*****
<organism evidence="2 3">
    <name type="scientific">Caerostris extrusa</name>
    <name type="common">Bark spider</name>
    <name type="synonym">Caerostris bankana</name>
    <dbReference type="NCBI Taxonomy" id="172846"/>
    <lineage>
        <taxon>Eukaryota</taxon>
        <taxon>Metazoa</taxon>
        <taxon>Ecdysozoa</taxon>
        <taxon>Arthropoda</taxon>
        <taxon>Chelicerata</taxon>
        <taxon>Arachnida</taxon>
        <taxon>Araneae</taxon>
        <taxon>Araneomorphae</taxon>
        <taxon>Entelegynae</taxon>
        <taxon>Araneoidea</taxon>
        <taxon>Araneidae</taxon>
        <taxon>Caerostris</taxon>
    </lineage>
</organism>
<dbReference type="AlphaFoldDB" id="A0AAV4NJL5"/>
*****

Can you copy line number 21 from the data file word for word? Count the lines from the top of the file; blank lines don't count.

<dbReference type="AlphaFoldDB" id="A0AAV4NJL5"/>